Wings Over the Rockies Air and Space Museum is hosting a Badge in a Day event to help you answer those questions and explore the wide world of robotics. Girl Scouts will learn what a robot is, how they function, and why they are so important in our daily lives. Through a series of hands-on stations, girls will get experience in coding, designing, and building their own robots. By the end of the day, Girl Scouts can earn their Robotics 1 badge* (Robotics 3 for Daisies) and all will receive a Wings Over the Rockies Badge in a Day patch.

Questions? Please contact Aimee Artzer at aimee.artzer@gscolorado.org

Juniors learn about cybersecurity and earn special patch

Submitted by Natalie Buike

Metro Denver

Aurora

We took a couple of our girls to a park to learn all about cybersecurity. The adults (senders) put together a message on cards that were sent down through the network (long strings of yarn) to each computer (each girl). Once the girls received the message, they had to send it on to the receiver (tree). Once the message made it to the receiver, we had the girls unscramble the message and put it all together. While doing the activity, we explained to the girls how the process works through a real network, just like how a train travels and makes several stops until it stops at its final destination. The parents also explained to the girls how important it is to be as safe as possible with what is sent through email, text, and other social media sites because you never know what information will stop at a computer that can be or has been compromised.

Some of the lessons our girls learned from this activity was that cybersecurity affects just more than a home computer. It is affects phones, tablets, and any other tech devices that can be connected to a network. One of the biggest lessons our girls realized through this is that nothing is really ever safe and that information can always have the potential to be compromised or stolen. The parents really worked on explaining to them that all of the modern day apps like Snapchat and Facebook are not safe and that whatever is posted will always be out there. At the age of 10, I would say that they now have a better understanding on the importance of doing their best to keep their information safe and to always be cautious about what is shared through email, text, social media, apps, etc.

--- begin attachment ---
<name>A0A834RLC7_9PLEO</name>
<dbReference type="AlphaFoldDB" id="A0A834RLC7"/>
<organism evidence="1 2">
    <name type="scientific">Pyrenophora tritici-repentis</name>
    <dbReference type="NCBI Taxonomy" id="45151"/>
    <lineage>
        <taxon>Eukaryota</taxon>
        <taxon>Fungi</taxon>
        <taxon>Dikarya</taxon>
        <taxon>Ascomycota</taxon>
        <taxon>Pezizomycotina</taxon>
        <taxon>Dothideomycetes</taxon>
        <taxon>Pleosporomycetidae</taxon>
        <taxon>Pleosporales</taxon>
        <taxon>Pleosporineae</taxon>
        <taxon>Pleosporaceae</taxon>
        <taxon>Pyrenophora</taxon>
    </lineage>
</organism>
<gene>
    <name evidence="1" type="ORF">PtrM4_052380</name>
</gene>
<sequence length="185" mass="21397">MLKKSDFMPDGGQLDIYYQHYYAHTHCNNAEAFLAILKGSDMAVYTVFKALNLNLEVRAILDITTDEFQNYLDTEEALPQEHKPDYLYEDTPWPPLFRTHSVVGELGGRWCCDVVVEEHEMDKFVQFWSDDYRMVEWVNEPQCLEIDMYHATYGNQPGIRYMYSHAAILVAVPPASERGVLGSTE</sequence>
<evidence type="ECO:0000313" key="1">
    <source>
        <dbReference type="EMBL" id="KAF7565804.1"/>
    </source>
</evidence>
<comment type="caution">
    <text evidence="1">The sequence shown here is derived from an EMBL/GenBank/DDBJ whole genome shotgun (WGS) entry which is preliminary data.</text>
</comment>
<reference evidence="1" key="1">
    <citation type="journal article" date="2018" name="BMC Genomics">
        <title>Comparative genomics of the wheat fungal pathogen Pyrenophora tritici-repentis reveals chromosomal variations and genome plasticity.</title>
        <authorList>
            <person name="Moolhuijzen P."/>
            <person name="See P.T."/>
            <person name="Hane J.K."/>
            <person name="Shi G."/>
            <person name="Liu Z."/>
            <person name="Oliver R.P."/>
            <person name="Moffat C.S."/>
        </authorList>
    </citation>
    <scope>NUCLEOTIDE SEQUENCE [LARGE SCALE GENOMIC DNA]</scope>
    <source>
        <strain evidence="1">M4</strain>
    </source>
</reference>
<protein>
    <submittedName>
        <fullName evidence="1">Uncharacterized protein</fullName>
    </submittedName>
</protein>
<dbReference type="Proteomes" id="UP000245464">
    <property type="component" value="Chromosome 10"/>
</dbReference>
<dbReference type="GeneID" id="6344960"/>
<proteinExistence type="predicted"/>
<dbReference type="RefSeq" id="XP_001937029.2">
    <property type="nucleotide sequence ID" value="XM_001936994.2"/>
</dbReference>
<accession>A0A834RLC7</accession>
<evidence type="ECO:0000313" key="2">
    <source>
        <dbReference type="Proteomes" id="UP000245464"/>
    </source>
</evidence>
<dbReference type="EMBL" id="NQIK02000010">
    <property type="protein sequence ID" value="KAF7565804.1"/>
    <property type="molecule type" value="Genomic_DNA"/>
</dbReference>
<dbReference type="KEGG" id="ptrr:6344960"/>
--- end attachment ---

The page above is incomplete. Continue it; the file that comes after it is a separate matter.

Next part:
Learn how you (or your troop) can earn this special cybersecurity patch. 

Brownies earn cybersecurity patch

Submitted by Sheri Wanamaker

Metro Denver

Denver

Girl Scouts from newly formed Brownie Troop 67615, from Denver’s High Tech Elementary School, were introduced to the concept of cybersecurity earlier this month. The girls drew castles and designed security systems. The girls were very creative and included modern biometric security features, such as facial recognition and fingerprint scanning. The girls combined medieval security concepts such as, moats with alligators, dragons, knights, and tall walls with digital security that included usernames, passwords, motion sensors, and video cameras. The girls discussed ways that security affects their daily life when using computers, tablets, smartphones, and keyless entry. The girls are looking forward to more STEM related activities!

Learn how you (or your troop) can earn this special cybersecurity patch. 

Girl Scouts explore aviation with female pilots from the Colorado Ninety-Nines

As many as 45 Girl Scouts learned about aviation from the Colorado Chapter of the Ninety-Nines, an international organization of women pilots. Aviation Patch Day was Saturday, Oct. 12. 2018 at Rocky Mountain Metro Airport. Girls explored different parts of aviation at five different stations:

  • Aircraft Design: Tour Rocky Mountain Metro Airport’s ramp to view and explore different airplanes.
  • Paper Airplane Aerodynamics: Make and race various paper airplane designs.
  • ATC (Air Traffic Control): How airplanes are directed around an airport.
  • Weather: How airplanes are affected by weather.
  • Aviation History: Take a trip through history to the first pilots and their planes.

The Ninety-Nines was established in 1929 by 99 women pilots with Amelia Earhart as its first President. Today, with over 5,600 members worldwide, one of the key missions of the organization is to promote advancement of aviation through education, scholarships, and mutual support. Over the past 75 years the organization has introduced thousands of girls and women to the wonders of aviation and awarded well over 800 scholarships, helping hundreds of women achieve their aviation dreams.